Achieving on & off the sporting field

Julie Anderson


At 27 years of age, Julie Anderson has distinguished herself as one of Australia’s leading Indigenous surfers. A natural on the waves, Julie was introduced to the surf by her parents at age three, and was surfing with her dad on his malibu by the time she was six.

Julie first came to prominence in 1989 when she came seventh in the Australian Scholastic Titles. In 1991 she placed 15th in the Australian Open Titles. Two years later she won the Aboriginal Surfboard Championships at Fingal, followed by the Billabong Indigenous Invitational at Fingal in 1995, 1996 and 1997.

Born and bred in Byron Bay, an area that is also her ancestral home, Julie’s family clearly have the surf in their veins. Watego’s Beach was named after her great-grandfather; Clark’s Beach after her great-grandmother. And recently her uncle, David ‘Sput’ Keever launched his own surfing label, Watego’s, selling boards and surfwear.

“I am very fortunate to have this background,” says Julie. “Through surfing I have met a lot of people, made many friends and done quite a bit of travelling.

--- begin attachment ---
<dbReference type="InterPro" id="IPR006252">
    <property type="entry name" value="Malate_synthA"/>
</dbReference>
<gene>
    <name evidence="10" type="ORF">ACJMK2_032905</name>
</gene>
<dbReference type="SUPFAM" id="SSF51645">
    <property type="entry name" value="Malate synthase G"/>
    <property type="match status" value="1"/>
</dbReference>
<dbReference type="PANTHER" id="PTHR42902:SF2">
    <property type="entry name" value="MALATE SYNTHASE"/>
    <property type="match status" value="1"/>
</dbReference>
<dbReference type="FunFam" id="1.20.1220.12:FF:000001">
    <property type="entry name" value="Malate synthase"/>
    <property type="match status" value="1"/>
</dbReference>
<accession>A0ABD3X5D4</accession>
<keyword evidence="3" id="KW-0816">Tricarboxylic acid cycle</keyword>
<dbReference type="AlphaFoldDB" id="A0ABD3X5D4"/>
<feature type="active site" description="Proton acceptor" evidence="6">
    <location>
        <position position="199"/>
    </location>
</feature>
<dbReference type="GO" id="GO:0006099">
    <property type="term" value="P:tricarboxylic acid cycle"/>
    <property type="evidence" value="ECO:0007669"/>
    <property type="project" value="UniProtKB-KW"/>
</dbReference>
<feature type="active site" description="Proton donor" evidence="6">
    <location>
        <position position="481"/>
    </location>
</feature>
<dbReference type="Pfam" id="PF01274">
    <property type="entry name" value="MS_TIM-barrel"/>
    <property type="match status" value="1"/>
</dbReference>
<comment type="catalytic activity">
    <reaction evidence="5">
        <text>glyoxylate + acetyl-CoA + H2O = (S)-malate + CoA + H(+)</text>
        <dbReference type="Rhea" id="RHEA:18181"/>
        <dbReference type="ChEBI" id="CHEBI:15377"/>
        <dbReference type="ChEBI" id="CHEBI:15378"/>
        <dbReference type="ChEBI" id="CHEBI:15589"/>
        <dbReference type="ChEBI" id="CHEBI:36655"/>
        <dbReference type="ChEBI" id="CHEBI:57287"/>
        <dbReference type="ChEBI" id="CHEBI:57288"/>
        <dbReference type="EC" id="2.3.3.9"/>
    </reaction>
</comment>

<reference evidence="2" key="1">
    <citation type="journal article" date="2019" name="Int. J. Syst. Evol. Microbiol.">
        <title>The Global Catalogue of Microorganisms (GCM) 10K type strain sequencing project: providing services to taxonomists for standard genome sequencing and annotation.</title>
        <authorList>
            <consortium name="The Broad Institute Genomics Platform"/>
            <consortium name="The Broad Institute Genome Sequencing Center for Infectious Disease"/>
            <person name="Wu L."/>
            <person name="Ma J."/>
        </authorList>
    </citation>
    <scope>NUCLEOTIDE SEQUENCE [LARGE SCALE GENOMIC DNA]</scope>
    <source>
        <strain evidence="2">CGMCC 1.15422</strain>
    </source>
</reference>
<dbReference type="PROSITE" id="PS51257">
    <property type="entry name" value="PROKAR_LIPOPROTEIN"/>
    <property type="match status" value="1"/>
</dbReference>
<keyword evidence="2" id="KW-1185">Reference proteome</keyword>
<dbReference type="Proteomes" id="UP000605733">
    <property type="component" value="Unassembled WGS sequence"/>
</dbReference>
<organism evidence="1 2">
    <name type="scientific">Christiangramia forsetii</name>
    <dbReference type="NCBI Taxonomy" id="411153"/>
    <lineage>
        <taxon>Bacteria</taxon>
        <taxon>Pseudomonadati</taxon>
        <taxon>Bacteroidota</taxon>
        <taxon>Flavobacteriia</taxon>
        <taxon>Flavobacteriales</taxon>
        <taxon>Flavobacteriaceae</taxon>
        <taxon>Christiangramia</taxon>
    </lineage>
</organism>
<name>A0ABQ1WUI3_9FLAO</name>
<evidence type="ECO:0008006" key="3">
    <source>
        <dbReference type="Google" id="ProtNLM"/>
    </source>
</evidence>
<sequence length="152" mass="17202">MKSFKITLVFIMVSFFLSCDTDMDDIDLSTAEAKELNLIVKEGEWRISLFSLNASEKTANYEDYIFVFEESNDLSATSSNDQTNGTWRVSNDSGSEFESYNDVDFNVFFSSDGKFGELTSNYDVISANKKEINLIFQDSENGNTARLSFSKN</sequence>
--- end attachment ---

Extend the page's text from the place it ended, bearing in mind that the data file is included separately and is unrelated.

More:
“Surfing is a sport I would recommend to anyone,” she continues. “It takes away all your aggression and gives you a sense of freedom. To sit out there in the ocean and face the sea just gives me goose bumps.”

Although Julie doesn’t compete anymore, she still loves to surf. Accordingly, she switched from shortboard to malibu four years ago, because “it’s more fun than short. Short is aggressive, while the malibu is more casual and social.”

Recently, Julie went to Uluru for the Ngaanyatjarra Pitjantjatjara Yankunytjatjara (NPY) Women’s Council Kungka Career Conference, where she took, of all things, a mechanical surfboard! What’s a mechanical surfboard? Well, it’s like those mechanical bulls you can ride, only it’s a board.

“We were joking about doing it at first,” Julie recalls. “But then we made a few calls and realised it was possible to hire one and take it up there. It took the girls a little while to get used to it, because some of them were quite shy. But in the end, about 50 of them got up and had a go and everyone really enjoyed themselves. A couple of them were real naturals!”

Introducing others to the sport is what Julie loves best, and she is proudly carrying on her family’s surfing legacy. We won’t be surprised if one day she has a beach named after her, too – Julie’s Cove or the Anderson Rip, maybe?


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